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"Batman: Earth One, Volume Two" and "Kingdom Come"

Batman: Earth One, Volume Two

By Geoff Johns (Author), Gary Frank, Jon Sibal, Brad Anderson (Illustrators) DC Comics (Publisher)

In case you missed the 2012 debut of Batman: Earth One, don’t fret: you’ve got another chance with Volume Two. The Batman: Earth One series of graphic novels reimagines the Dark Knight at the beginning of his journey to become a legend. This second volume, timed six months after the events of the first volume, takes place in the aftermath of the mayor’s death. The new mayor, Jessica Dent, and her brother, crusading District Attorney Harvey Dent, are trying to clean the criminal elements from Gotham City. But the criminal empire of the former mayor has been taken over by five city officials hell-bent on keeping business as usual. Unfortunately for them, business is not usual, not with a serial killer with a penchant for riddles stalking them and blowing up portions of the city. Batman, who is notably not a detective at this point in his career, ends up fighting a war on two fronts as he contends with the deadly machinations of the Riddler while trying to assist the Dents in their own investigation. Add in the debuts of Killer Croc, an insane recreation of Two-Face and a very sly, subtly perfect introduction of Catwoman, and the Dark Knight has his hands full. Geoff Johns, whose stellar career includes turning burned-out hero franchises Green Lantern and Aquaman into must-have titles, crafts a fast-paced storyline full of twists and turns that even a veteran comic book lover won’t expect. And the art team of Gary Frank, Jon Sibal and Brad Anderson delivers images worthy of the tale—lots of shadows and sharp-edged lines, which are perfect when telling tales in Gotham City.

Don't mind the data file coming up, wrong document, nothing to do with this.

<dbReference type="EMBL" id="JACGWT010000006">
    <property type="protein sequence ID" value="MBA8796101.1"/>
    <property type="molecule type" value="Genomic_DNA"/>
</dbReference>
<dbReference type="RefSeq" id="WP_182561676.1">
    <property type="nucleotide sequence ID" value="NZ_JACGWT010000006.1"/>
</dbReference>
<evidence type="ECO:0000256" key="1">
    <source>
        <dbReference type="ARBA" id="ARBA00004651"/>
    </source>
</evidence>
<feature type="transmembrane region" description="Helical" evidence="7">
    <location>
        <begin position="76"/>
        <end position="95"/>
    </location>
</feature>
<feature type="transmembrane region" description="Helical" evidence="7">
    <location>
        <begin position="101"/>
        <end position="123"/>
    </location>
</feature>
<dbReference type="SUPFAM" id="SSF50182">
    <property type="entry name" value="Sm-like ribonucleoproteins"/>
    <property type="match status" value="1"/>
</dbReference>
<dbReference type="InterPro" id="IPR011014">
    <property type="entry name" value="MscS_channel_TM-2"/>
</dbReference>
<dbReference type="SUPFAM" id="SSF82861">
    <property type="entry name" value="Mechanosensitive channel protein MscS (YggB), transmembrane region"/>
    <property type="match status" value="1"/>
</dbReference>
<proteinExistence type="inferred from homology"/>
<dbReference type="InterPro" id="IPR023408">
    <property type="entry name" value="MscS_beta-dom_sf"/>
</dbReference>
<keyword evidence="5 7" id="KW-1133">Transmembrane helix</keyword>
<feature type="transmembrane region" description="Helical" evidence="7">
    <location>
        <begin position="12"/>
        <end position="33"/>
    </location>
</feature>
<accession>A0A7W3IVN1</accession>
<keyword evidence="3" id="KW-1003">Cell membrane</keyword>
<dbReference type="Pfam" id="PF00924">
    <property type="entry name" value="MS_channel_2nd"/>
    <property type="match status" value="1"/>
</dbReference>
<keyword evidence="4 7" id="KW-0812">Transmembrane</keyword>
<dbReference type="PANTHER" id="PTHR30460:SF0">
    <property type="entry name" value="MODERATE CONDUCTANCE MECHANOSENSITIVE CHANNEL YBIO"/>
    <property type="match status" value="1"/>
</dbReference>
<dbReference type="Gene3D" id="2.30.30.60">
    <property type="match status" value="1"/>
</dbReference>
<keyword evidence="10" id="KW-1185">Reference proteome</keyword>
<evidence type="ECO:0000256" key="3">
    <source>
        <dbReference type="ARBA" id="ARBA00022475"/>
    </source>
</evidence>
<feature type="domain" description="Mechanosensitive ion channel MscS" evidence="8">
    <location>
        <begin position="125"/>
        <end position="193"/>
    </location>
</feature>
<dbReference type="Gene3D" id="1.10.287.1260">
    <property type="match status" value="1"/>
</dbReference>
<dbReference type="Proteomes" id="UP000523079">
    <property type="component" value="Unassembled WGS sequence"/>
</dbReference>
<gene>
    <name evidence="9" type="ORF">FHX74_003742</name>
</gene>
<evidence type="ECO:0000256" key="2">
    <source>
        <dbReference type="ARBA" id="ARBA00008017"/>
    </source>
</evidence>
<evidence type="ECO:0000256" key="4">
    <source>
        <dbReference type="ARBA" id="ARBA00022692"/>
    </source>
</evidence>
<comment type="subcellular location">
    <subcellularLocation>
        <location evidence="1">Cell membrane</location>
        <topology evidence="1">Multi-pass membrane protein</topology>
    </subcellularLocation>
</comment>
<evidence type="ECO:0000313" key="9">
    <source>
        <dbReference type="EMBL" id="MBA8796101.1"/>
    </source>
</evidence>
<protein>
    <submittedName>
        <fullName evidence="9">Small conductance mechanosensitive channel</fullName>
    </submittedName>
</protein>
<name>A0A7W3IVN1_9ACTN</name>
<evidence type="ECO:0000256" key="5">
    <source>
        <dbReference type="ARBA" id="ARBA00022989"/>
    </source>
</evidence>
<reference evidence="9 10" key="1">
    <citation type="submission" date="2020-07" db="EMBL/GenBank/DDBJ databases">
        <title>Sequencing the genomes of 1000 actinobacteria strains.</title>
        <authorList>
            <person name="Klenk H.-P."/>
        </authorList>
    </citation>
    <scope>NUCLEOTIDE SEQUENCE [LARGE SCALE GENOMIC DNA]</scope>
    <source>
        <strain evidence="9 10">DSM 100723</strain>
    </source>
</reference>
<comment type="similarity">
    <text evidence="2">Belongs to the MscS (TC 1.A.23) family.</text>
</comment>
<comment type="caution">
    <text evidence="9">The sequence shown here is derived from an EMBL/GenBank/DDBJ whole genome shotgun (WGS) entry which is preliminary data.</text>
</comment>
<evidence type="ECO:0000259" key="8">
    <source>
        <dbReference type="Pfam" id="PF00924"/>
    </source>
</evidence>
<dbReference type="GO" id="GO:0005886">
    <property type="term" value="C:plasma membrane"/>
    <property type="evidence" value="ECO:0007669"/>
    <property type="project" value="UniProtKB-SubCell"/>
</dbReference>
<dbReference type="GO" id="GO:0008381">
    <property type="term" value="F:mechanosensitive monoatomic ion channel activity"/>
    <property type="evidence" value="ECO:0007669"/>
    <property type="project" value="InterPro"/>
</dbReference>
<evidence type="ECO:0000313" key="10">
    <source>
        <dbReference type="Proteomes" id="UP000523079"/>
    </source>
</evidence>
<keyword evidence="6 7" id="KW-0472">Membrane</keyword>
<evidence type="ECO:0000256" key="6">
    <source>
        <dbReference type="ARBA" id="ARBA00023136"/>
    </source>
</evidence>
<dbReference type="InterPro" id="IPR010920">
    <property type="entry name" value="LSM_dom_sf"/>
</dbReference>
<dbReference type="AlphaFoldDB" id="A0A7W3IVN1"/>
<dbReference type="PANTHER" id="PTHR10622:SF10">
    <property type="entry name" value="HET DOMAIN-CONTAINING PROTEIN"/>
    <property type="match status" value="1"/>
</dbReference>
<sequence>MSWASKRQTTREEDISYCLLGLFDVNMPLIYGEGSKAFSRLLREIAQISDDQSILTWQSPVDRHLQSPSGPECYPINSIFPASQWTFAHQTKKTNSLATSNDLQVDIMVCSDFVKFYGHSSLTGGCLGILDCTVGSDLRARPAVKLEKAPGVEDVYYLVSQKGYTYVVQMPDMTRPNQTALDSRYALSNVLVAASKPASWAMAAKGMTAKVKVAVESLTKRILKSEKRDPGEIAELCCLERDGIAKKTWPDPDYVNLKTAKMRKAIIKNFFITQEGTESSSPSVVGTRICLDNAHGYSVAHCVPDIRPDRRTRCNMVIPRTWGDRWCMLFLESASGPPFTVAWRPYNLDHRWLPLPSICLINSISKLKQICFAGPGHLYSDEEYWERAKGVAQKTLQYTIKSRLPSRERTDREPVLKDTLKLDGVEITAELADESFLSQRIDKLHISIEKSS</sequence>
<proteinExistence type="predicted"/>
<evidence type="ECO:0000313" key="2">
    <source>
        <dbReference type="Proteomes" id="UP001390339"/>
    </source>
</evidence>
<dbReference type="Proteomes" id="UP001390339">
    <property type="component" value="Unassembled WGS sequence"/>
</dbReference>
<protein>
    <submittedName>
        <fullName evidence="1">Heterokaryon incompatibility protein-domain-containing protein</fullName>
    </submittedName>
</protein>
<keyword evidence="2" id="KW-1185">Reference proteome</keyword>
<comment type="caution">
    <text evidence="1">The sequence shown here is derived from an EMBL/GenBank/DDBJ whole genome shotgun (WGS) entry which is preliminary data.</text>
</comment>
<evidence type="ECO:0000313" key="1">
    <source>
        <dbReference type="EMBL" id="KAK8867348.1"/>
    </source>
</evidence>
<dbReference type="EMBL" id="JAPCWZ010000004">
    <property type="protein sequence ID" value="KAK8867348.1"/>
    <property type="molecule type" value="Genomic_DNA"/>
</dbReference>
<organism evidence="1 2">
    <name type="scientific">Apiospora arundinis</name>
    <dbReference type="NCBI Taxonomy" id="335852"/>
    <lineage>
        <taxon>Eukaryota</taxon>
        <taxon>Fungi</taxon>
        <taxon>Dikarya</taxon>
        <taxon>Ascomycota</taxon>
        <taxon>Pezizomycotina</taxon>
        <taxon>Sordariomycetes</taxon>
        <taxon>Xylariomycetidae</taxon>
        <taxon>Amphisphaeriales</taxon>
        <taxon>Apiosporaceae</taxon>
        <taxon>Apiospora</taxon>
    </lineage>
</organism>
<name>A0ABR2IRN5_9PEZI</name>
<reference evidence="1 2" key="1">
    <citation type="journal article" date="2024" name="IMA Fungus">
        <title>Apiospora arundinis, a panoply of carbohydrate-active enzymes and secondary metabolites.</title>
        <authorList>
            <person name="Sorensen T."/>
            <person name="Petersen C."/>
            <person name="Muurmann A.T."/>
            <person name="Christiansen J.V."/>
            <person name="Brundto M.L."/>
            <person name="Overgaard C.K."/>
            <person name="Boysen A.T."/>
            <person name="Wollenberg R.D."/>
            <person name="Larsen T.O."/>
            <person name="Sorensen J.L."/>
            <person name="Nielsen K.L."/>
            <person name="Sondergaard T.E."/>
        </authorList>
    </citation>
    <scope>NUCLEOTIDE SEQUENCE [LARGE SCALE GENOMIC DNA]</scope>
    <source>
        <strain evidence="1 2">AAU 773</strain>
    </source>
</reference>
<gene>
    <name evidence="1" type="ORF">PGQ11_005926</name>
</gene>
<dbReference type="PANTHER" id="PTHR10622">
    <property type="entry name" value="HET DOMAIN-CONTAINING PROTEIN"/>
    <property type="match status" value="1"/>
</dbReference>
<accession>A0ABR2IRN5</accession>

Kingdom Come

By Mark Waid (Author), Alex Ross (Illustrator) DC Comics (Publisher)

The near-dystopian future world of Kingdom Come, crafted by Mark Waid and Alex Ross, sent shockwaves across the comics industry when the four-issue series debuted in 1996. In this futuristic DC Universe, Waid takes on the “grim and gritty” interpretation of superheroes that prevailed in the 1990s by showing what would happen if the “classic” heroes retired, leaving those wild, unrestrained, so-called “heroes” to inherit the Earth. Indeed, the so-called heroes, as noted by protagonist and narrator Norman McCay, “number in the nameless thousands ... inspired by the legends of those who came before... if not the morals.” One memorable page not only asks how much people “missed the concept of human achievement,” it hammers the point home with an image of a signed baseball from the 2002 “last-ever World Series.” Biblical prophecy runs alongside a tale of personal discovery and redemption as McCay must bear witness to the events that might spark the end of the world. Ten years after Superman abandoned the fight for truth and justice, he returns to make things right, building a new Justice League with the intent of reining in the newer, deadlier generation of heroes. But humanity has had enough of superhumanity running riot, and is prepared to end the problem once and for all. And caught in the middle is the Batman, trying to keep both sides from tipping the balance into world destruction. Words can’t really describe the rich complexity of the plot, a blend of superheroics, politics and an analysis of the human condition. Waid’s words are deftly complemented by Ross’ hand-painted pages, bursting with color that shifts with each page’s individual mood. If you’re looking for a classic, self-contained spectacular storyline with fantastic art, this is the book for you.

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